(photo credit: Courtesy of BIU)
Fifty-two leading scientists have settled in Israel, $77 million have been invested in equipment, $44m. have gone into infrastructure and 106 successful new projects have been launched as startups or given patents as a result of three years of financial support for nanotechnology as an Israeli national project, according to the Israel National Nanotechnology Initiative (INNI).
The INNI is opening its second NanoIsrael Conference and Exhibition at the Dan Panorama Hotel in Tel Aviv on Monday. Since nanotechnology was declared an Israeli national priority project,
389 cooperation agreements have been established with local and foreign
The three-day NanoIsrael 2010 conference is focusing on business innovations and opportunities in the fields of energy, water systems, environmental issues, nanomaterials, nanoelectronics, nanophotonics, nanobio and nanomedicine.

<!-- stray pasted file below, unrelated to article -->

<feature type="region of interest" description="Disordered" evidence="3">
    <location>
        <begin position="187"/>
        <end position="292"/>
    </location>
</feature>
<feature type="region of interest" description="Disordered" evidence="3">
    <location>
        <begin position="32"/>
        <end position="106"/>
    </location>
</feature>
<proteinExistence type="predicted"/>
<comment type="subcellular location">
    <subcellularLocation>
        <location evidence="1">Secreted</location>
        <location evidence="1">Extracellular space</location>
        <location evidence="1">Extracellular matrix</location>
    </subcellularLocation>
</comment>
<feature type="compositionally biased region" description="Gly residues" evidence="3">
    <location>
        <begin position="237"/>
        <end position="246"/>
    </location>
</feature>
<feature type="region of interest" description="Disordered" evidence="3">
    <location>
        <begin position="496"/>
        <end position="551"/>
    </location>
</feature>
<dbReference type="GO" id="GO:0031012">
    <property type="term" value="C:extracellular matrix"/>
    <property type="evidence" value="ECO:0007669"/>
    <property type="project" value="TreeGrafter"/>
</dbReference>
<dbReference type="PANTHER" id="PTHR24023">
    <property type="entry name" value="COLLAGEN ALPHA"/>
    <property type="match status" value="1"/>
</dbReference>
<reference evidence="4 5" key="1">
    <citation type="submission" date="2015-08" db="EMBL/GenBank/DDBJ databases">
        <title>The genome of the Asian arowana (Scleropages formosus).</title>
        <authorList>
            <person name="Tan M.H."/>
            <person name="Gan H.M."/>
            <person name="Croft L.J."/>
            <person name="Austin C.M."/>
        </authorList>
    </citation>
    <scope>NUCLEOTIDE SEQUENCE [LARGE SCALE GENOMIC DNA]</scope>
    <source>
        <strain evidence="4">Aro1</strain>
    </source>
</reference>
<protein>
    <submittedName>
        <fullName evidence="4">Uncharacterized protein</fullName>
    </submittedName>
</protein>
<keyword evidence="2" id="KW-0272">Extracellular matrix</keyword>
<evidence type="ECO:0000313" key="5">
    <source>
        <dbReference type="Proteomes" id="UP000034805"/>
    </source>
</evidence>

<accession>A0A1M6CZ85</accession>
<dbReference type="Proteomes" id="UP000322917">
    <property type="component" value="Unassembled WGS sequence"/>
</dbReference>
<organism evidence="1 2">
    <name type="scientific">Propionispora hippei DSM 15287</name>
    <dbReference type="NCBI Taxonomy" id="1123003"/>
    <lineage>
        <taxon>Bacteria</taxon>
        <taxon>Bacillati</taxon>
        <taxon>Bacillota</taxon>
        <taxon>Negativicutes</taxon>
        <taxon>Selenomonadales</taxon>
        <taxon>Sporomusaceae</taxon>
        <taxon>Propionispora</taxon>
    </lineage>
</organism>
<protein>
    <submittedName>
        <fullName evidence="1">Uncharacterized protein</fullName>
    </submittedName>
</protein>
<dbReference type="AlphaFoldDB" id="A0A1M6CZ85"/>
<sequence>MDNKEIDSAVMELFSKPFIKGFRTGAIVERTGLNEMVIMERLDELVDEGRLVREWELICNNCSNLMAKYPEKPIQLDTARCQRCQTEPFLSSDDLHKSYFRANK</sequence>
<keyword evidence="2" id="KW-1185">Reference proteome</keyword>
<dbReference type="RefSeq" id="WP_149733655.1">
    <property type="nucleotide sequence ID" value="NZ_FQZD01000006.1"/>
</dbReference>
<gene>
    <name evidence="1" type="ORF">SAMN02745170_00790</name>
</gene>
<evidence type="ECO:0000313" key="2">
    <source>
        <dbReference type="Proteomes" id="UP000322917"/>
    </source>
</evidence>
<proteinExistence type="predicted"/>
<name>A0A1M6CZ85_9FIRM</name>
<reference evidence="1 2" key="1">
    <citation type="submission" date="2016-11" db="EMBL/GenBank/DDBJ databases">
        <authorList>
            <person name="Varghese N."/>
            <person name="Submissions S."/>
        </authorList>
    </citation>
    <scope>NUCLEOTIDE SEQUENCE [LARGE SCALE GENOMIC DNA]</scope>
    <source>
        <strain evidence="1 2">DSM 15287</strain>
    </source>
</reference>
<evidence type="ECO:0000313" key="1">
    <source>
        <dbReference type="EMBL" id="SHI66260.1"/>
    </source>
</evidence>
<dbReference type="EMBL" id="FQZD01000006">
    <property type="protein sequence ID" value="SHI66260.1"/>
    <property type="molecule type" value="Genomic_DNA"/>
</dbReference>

In 2007, INNI was launched with the aim of establishing research and structural infrastructure at six universities, with government, academia and contributions sharing equally in the costs. The six centers have been established.
According to the INNI, 249 junior scientists coming from the field (including postdoctoral researchers), 675 doctorate students and 662 master students have participated in the research from the beginning of the project. During these three years, 3,248 scientific articles were published and 536 other essays were originated in cooperation between several universities.
“This is an excellent example for the efficient use of the public money
and the mutual cooperation between the government, academy, and
industry, which brings back significant return on investment,” said Dan
Vilenski, a member of the national NanoIsrael committee.
“I believe that we are on the way to turn Israel into a leading nanotechnology country.”